The available evidence summarized in this meta-analysis suggests that a short course with any of the antisecretory drug classes investigated is effective in controlling symptoms in patients with GERD treated empirically, and in patients who have symptoms of GERD but no abnormal findings on endoscopy. Only 1 placebo-controlled PPI trial51
on short-term empirical treatment for GERD was identified, probably reflecting the ethical considerations of using placebo in symptomatic patients. In empirical treatment of GERD, PPIs (standard or half dose) were superior to H2
RAs (standard dose) in all trials in which they were compared. In ENRD, standard dose PPIs were more effective than H2
RAs; there were insufficient data to make any conclusions regarding low dose PPIs in patients with ENRD.
The use of antacids as rescue medication was allowed in most of the trials in this study. In general, patients randomized to less-effective therapy used more antacids. It is possible that this trend reduced the estimate of the treatment benefit in patients receiving the more-effective therapy. Interestingly, it also may contribute to the high healing rates that have been observed in placebo groups in clinical trials of patients with esophagitis.8
It can be argued that our empirical group was not truly empirical, since endoscopy was performed in all but 1 trial and some patients were excluded because of either severe or complicated esophagitis or peptic ulcer disease. Most of the studies did not report the number of patients excluded based upon endoscopic findings. In 1 of the studies that did,46
only 14 out of 441 patients (3%) were excluded on the basis of these endoscopic findings. Thus, we believe that the empirical group represented a good reflection of the adult population presenting with a history of serious and relatively long-standing but uncomplicated GERD.
Only studies with binary data on complete or near-complete symptom relief, a relatively strict definition of treatment success, were included in our formal meta-analysis. Although this reduced the number of eligible studies, it also selected for studies that used relatively uniform outcome definitions, making it easier to translate the results to daily practice. However, a more standardized outcome measure for assessment of symptom relief would be desirable for future studies. Similarly, only a few studies reported changes in validated quality-of-life instruments, and the majority of the quality-of-life instruments used in these studies were not specifically designed for patients with GERD. This important component of clinical efficacy should be incorporated more consistently into future trials.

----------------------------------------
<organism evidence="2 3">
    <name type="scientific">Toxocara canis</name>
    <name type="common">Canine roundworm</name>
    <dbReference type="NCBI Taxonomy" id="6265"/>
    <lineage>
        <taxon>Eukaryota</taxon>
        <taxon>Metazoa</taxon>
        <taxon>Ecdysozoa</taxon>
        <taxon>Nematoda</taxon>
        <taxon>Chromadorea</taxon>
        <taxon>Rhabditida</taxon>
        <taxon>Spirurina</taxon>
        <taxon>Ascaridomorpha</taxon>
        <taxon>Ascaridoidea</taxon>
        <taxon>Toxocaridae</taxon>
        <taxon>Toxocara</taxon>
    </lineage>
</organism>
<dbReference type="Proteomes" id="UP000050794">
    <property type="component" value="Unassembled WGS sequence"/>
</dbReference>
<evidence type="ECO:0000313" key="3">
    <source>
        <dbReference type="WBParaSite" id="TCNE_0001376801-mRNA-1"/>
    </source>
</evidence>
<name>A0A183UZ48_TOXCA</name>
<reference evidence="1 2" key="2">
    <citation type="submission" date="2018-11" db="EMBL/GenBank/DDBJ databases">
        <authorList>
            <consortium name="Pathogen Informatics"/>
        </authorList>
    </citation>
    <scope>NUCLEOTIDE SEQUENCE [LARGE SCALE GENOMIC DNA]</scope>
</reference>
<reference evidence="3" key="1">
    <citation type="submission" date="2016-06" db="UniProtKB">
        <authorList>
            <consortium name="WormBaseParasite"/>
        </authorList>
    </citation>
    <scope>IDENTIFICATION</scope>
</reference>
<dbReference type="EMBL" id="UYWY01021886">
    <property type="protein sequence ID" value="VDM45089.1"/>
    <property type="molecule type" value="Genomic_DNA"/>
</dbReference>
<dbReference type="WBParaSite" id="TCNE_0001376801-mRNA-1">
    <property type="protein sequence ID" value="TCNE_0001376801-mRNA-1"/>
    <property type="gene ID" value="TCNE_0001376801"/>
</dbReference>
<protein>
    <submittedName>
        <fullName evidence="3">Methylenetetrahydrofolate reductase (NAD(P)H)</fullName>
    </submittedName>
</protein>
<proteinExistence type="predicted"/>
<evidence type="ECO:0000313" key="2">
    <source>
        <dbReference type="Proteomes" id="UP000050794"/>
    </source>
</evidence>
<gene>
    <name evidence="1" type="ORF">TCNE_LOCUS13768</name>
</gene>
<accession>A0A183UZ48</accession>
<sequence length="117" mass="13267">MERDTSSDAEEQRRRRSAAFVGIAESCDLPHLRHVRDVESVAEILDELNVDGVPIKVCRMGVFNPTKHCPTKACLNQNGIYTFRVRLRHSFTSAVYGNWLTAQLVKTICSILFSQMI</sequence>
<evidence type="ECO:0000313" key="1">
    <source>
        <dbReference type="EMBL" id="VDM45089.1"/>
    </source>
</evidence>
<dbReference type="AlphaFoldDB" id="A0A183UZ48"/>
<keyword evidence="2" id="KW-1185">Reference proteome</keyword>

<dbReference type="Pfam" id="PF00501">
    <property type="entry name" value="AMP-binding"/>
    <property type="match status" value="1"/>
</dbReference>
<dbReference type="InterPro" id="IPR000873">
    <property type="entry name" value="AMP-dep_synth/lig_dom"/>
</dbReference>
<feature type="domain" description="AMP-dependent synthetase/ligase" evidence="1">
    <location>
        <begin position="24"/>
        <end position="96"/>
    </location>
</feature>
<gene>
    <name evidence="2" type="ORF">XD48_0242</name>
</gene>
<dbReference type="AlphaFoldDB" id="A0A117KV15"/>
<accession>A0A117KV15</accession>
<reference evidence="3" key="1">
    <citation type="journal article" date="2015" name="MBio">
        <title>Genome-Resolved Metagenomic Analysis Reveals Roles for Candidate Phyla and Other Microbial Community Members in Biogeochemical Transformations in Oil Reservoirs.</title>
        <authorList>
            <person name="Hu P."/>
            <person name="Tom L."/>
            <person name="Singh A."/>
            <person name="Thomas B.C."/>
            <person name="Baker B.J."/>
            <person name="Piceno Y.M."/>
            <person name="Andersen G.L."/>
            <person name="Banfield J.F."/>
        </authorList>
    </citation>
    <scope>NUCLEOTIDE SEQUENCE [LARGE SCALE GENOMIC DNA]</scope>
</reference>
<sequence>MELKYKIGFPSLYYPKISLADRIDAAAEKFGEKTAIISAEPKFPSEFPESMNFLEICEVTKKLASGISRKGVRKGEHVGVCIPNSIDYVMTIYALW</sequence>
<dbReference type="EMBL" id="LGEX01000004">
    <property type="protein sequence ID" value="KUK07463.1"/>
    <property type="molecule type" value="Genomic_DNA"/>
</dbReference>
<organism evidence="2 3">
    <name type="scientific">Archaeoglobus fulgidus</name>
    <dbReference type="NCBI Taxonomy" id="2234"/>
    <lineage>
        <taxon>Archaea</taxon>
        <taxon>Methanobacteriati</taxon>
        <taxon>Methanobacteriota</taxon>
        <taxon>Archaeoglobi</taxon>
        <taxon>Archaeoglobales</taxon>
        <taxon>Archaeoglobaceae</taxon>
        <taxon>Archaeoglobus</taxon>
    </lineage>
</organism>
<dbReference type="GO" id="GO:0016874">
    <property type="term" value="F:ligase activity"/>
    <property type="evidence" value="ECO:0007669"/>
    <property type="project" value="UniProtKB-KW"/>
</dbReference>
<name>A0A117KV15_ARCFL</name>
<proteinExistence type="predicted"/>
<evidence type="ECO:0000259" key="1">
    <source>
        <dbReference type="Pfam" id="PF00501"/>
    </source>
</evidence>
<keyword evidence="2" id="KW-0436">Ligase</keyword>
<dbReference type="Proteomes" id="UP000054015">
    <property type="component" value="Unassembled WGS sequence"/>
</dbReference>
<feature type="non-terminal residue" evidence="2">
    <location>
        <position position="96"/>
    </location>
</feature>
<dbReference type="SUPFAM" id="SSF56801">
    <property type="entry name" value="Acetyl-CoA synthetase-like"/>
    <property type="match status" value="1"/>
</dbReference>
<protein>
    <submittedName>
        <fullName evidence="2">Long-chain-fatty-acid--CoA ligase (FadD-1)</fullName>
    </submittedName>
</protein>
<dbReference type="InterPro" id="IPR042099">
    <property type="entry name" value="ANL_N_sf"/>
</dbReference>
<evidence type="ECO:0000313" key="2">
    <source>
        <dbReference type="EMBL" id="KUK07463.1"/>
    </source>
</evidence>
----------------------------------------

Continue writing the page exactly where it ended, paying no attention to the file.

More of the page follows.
The chronic relapsing nature of GERD usually requires long-term maintenance treatment. Our study focused only on short-term treatment trials, and thus results cannot be extrapolated into maintenance therapy. Relatively few studies were available for analysis considering that the population that we focused on represents the majority of patients seeking care for symptoms of GERD. More studies are needed comparing different classes of medications.
In conclusion, the available evidence suggests that short-term treatment with antisecretory drugs is effective for patients with typical symptoms of GERD who are treated empirically and for those with typical symptoms who did not have endoscopic signs of esophagitis. Superiority of PPIs (standard dose) to H2RAs was demonstrated in patients treated empirically (RR, 0.55; 95% CI, 0.44 to 0.68), as well as in the treatment of those without esophagitis on endoscopy (ENRD; RR, 0.81; 95% CI, 0.70 to 0.95). Standard dose PPIs were slightly less superior to H2RAs in the ENRD compared with the empirical group. One possible explanation may be that the empirical group had a higher proportion of patients with esophagitis; such patients generally respond better to PPIs than to H2RAs. Thus, the choice of drug classes in early empirical treatment of GERD might ideally depend on an estimate of the likelihood of esophagitis, since in those without esophagitis, PPI therapy may not always be necessary. To improve the possibilities of translating these results into strategies for pragmatic care, more needs to be learned about identifying patients with “typical” GERD symptoms and about estimating the proportion of those with mucosal damage due to GERD. In addition, most of the patients in this meta-analysis had symptoms for only a moderate length of time, while “true” GERD is considered to be a chronic disease. Thus, the conclusion that standard dose PPI therapy is superior to H2RAs for the initial short-term treatment of GERD can only be drawn for primary care patients or outpatients in general internal clinics presenting with relatively serious and/or recurring heartburn. Patients with less-typical symptoms or only having symptoms for a short time might benefit equally from H2RA or PPI therapy.